Last week, we learned about xenoestrogens and how to avoid them. In this final article in our series on women’s hormones from Krista Goncalves, BSc, CHN, RNC, Krista tells us about estrogen dominance– and just how common it is. -Jaclyn
Catch up on the other articles in our series here:
#1: Hormones 101– what are they and what do they do?
#2: When Hormones Don’t Play Nice– hormonal balances in women.
#3: What Are Xenoestrogens Doing in My Mascara?! How to spot and avoid endocrine disruptors.
And now to Krista to tell us about estrogen dominance:
In the ever-increasing “busy-ness” of our lives, women are particularly prone to being chronically overwhelmed, and this, along with other factors, leads to hormonal disharmony.
So when a nutrition client comes to see me with the following complaints: feeling stressed out and unable to cope, depleted of energy and lacking in quality sleep, moody and irritable, and plagued by weight loss resistance– we investigate whether it’s an issue with the all-important sex hormones: estrogen and progesterone.
When estrogen is out of sync, you’re out of sync.
When a woman has excessive estrogen levels (or even normal to low estrogen levels), and they’re high relative to progesterone, this is called estrogen dominance, a term first coined by health care pioneer Dr. John Lee, MD.
Dr. Lee, author of the What Your Doctor May Not Tell You About series, even proposes that it’s this estrogen/progesterone imbalance that causes many of the symptoms of peri-menopause and menopause, and not just a drop in estrogen levels, as most conventional doctors are likely to suggest.
To sum up: estrogen dominance is having too little progesterone to balance the effects of estrogen, and is often seen in women in their mid to late thirties to early forties.
Why is a balance of estrogen and progesterone so important anyway?
You may recall from Hormones 101, the article that kicked off our series, that estrogen is the hormone that lends to a woman’s curvy shape, revs up her sex drive, and pumps up the feel-good neurotransmitter serotonin.
On the other hand, progesterone is what balances out all that “zoom-zoom” by being calming and somewhat of a relaxant, and regulates the metabolism through facilitation of better thyroid function.
However, the hormonal balance between the two is like a marriage; when one partner is having a bad day and feeling off their game, the other partner often finds it hard to stay in sync.
Hormonal disharmony: symptoms of estrogen dominance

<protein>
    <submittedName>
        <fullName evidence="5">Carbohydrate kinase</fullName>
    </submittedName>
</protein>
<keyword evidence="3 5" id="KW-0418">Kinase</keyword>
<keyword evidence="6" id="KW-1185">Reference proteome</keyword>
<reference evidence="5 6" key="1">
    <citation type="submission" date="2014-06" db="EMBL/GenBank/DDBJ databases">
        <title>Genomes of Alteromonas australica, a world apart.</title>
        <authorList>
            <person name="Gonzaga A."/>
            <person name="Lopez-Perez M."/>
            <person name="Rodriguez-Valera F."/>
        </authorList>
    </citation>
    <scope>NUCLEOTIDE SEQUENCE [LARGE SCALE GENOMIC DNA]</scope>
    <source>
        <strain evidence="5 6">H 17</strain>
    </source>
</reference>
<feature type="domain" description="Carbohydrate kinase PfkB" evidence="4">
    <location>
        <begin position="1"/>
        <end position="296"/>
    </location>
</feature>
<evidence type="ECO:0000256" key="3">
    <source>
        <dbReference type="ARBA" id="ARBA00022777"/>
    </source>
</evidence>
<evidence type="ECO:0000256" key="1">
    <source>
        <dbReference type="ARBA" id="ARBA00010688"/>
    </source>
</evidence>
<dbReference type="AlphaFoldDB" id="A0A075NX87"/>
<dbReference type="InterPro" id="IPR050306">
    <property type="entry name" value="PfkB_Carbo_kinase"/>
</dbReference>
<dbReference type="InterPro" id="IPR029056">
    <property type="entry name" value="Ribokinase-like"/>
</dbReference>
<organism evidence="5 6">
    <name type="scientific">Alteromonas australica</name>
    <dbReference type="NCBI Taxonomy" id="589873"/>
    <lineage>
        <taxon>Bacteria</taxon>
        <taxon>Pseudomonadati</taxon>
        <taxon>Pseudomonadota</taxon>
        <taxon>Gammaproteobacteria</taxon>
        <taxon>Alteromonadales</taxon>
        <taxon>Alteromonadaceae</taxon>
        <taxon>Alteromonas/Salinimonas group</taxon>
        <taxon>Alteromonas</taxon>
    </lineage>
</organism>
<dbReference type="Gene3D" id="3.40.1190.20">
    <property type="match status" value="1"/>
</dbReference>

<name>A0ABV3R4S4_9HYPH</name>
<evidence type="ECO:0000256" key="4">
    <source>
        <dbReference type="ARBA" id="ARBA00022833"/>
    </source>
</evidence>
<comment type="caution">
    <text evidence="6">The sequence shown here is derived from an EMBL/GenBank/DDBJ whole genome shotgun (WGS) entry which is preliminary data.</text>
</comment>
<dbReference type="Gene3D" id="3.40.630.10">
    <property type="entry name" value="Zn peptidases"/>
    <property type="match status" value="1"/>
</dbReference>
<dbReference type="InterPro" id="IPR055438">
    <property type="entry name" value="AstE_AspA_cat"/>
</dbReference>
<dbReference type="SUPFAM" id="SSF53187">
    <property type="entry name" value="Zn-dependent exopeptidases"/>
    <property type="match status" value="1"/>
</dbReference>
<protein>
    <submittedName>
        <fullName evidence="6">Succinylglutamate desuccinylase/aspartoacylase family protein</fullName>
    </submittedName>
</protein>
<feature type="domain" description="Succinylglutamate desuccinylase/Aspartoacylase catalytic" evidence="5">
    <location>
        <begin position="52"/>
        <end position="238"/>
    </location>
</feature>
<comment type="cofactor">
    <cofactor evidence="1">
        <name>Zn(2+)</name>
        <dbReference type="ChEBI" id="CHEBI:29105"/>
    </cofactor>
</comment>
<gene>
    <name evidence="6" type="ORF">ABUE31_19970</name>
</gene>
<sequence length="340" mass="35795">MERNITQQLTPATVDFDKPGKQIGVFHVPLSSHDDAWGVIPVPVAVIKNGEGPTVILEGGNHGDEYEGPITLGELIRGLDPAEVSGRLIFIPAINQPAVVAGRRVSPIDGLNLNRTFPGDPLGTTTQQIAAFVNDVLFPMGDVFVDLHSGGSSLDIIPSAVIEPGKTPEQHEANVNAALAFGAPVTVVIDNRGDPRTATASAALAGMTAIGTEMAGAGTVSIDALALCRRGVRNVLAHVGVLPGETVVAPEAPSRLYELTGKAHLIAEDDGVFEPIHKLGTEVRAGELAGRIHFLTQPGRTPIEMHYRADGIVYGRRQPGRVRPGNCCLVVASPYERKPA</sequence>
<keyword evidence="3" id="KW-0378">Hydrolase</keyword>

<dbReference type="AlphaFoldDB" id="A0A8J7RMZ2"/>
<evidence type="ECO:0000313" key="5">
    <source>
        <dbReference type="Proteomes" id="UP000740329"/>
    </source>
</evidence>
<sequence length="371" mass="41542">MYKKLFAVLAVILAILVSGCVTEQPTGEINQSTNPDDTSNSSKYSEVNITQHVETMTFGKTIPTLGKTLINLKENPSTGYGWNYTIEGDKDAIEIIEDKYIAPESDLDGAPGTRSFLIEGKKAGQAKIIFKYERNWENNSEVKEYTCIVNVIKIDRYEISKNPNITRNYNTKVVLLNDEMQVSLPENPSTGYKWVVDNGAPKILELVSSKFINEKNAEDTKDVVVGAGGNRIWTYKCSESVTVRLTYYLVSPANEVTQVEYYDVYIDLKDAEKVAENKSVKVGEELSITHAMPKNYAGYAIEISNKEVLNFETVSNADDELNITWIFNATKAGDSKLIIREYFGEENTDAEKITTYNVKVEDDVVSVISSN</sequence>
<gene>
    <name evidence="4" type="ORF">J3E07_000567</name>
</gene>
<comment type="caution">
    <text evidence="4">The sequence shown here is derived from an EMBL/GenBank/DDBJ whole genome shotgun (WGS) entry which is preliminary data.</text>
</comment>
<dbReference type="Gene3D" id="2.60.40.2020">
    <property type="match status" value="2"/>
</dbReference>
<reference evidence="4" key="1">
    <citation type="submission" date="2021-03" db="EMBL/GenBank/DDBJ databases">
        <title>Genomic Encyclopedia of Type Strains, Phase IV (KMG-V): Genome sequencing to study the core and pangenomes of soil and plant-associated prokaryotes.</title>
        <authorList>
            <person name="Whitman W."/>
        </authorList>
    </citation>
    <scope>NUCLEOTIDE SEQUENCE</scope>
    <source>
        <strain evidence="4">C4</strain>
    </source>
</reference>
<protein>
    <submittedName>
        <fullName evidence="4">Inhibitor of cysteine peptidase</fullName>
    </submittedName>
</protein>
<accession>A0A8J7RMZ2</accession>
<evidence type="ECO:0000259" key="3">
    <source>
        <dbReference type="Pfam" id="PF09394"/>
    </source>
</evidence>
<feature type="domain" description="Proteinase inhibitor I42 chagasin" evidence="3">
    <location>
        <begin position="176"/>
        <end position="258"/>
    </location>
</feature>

- hair loss and thinning of hair & eyebrows
- depression & anxiety
- mood swings & irritability
- trouble falling sleeping and frequent waking
- increased PMS
- breast tenderness &/or fibrocystic breasts
- PCOS- polycystic ovarian syndrome & ovarian cysts
- endometriosis & fibroids
- infertility & decreased fertility
- low libido- no sex drive!
- water retention & bloating
- fat gain, especially around hips & thighs
- accelerated aging– premature wrinkling, graying of hair, etc.
Even various types of cancer are linked to estrogen dominance.
Sound familiar? Learn the causes:
Unfortunately, accumulating estrogen is not hard.
There are basically 2 ways to build up an excess of estrogen in the body: we either produce too much of it on our own, or acquire it from our environment.
Dr. Christiane Northup, MD & author of The Wisdom of Menopause, offers her insight into why the body may produce too much estrogen, leading to the symptoms listed above:
- As a woman enters peri-menopause and begins to have cycles where no ovulation occurs, estrogen can often go unopposed.
- Because estrogen is produced in fat cells, the more fat cells we have, the more estrogen we produce- excess body fat (greater than 28%) can be a factor.
- Chronic stress results in dysregulated cortisol and excess insulin, which can negatively affect overall hormone balance, leading to conditions like adrenal fatigue.
Nutritional causes of estrogen dominance
Diet also plays a big factor in hormonal balance and one that is low in fiber, high in sugar & refined carbs, and deficient in high quality “good fats” will almost certainly throw a wrench in your hormonal harmony. Add in excess alcohol and caffeine, and you’re really heading for the perfect storm.
We’re inundated on a regular basis with toxins in our environment as well as in our own routines, and you would basically have to live in a bubble to avoid all the possible sources of external estrogens or xenoestrogens.
These are man-made chemicals in the environment that mimic estrogen in our bodies and act as hormone disruptors, even in small amounts.